A) Taste – of course, a lot of variables affect the taste of a particular Arabica or Robusta, from the plantation itself and processing of the beans, through the country where the beans grow and the height of cultivation (African coffees cultivated at higher elevations usually have higher acidity than standard low-growing Brazilian coffees), the quality of the beans, right up to roasting and brewing methods, or, say, the quality of water used for brewing.
However, Arabica has got us used to its calm, sweet, even one-tone flavors, oscillating around flowers and fruit. Robusta, on the other hand, has a heavy, bitter-chocolate note that remains on the tongue for a long time. Arabica contains almost 60% more lipids and has almost twice the sugar concentration of Robusta, while Robusta has a higher concentration of caffeine, which gives it sensory bitterness.
B) Cultivation – Arabica is more susceptible to pests, diseases and climate change, and thus requires more attention and care in the plantation. Robusta is a wilder plant. It can grow basically anywhere. Higher caffeine content has a protective effect against insects. It is often bred “in the wild”, for example in Indonesia. A very large part of Robusta yield is used in the production of instant coffees or blends available on supermarket shelves. Of course, you can also find there low-end coffee sold as “100% Arabica”, but this famous marketing slogan often raises valuable Arabica in the supermarket higher. Besides, specialty Arabica is becoming more and more popular.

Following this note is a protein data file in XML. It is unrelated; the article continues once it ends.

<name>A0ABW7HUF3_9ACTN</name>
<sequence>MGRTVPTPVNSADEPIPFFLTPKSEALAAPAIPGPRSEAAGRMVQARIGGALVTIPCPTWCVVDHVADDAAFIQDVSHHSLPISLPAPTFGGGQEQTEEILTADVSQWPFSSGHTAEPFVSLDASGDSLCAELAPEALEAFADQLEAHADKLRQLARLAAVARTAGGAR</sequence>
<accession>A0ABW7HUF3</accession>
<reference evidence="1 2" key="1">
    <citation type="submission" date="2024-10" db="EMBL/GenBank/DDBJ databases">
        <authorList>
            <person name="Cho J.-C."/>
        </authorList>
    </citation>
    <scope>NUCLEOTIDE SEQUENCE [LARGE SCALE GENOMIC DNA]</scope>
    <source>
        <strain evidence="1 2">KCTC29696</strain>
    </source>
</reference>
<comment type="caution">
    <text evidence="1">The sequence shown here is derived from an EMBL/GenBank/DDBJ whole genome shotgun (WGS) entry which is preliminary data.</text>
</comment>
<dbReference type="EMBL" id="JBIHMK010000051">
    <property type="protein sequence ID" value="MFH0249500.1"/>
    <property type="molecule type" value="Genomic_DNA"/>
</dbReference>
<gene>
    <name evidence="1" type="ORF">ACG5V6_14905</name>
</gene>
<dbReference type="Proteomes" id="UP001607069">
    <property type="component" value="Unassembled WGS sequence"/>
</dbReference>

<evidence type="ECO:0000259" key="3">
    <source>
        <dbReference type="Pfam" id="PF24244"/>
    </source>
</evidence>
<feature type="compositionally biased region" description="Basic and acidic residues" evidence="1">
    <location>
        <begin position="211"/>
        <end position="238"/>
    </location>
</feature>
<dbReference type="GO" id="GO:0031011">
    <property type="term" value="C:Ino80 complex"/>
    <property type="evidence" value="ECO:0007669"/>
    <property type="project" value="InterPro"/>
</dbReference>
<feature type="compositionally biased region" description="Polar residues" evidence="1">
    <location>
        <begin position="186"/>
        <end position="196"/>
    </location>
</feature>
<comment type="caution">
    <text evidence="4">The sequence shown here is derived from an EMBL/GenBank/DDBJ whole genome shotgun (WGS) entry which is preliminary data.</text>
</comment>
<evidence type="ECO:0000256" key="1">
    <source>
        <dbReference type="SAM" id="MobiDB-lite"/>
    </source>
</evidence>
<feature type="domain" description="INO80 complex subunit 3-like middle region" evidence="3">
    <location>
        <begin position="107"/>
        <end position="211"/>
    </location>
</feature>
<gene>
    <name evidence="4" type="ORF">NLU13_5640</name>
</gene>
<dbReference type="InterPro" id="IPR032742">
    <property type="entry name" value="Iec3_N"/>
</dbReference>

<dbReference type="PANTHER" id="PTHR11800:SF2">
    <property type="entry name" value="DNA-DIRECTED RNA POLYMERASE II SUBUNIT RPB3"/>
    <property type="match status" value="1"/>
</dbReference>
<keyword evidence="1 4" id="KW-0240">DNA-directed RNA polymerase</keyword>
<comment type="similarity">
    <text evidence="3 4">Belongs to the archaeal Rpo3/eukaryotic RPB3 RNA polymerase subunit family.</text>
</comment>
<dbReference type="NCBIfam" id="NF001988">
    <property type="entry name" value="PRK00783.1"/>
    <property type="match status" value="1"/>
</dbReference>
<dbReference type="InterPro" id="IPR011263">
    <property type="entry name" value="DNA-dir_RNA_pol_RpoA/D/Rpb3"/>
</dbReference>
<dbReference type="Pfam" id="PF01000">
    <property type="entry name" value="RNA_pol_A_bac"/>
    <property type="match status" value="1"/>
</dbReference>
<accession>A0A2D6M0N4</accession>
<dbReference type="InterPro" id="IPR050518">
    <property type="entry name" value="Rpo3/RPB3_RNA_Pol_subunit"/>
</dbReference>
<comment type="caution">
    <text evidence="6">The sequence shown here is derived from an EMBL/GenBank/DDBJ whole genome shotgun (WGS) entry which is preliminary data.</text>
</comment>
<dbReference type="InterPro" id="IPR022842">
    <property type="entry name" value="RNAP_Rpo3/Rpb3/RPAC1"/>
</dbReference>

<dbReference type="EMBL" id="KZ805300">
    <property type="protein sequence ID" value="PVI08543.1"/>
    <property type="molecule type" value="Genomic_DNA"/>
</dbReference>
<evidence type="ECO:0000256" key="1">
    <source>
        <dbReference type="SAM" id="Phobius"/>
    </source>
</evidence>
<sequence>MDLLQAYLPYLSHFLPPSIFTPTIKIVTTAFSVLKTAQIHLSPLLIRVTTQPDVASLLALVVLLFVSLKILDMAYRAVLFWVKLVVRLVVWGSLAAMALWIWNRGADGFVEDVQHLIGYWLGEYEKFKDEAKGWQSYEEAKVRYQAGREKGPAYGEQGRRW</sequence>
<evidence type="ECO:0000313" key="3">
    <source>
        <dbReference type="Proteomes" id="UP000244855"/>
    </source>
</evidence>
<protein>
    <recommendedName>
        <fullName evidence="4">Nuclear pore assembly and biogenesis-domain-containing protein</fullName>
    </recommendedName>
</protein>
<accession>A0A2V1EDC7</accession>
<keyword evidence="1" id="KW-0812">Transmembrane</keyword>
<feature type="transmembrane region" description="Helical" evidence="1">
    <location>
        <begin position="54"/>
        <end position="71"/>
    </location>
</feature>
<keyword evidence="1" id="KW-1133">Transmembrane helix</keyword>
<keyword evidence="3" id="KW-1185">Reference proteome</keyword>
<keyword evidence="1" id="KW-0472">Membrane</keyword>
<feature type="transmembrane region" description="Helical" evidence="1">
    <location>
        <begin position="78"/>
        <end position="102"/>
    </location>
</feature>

C) Appearance – Robusta bean is oval with a straight furrow. Arabica, on the other hand, is more oblong, the furrow in the center is slightly curved at the ends.
D) Price – usually Robusta can be half the price of Arabica (comparing yields from one country). When the quality of Robusta rises, its price gets close to that of the specialty Arabica. Nevertheless, Arabica Geisha, Wush Wush or newer varieties of Sidra or Mandela are far beyond the price range of Robusta.
Arabica or Robusta? Choose wisely
It has been assumed that Arabica is the better coffee, because the taste is more interesting, because it’s lighter, and more is happening when it comes to varietals or fermentations. However, good Robusta is better than weak Arabica. And although Fine Robusta is hard to come by, it does provide a really interesting experience. Robusta has more caffeine, so it wins as a product to boost you in the morning! If I were to give advice, the conclusion is pretty simple:
- If you are always on the hunt for new coffee delights but have tried all the fermentations available, look for Fine Robusta.
- If you’re looking for a morning caffeine shot, buy a Bialetti coffee maker, a decent grinder and look for good quality Robusta beans.
- Are you interested in the coffee world and taking your first steps? Nothing easier. Starter pack: Hario V60 dripper, Hario Skerton mill and you’re ready to discover tastes of coffee from different countries.
- And, finally and most importantly, drink the coffee you like.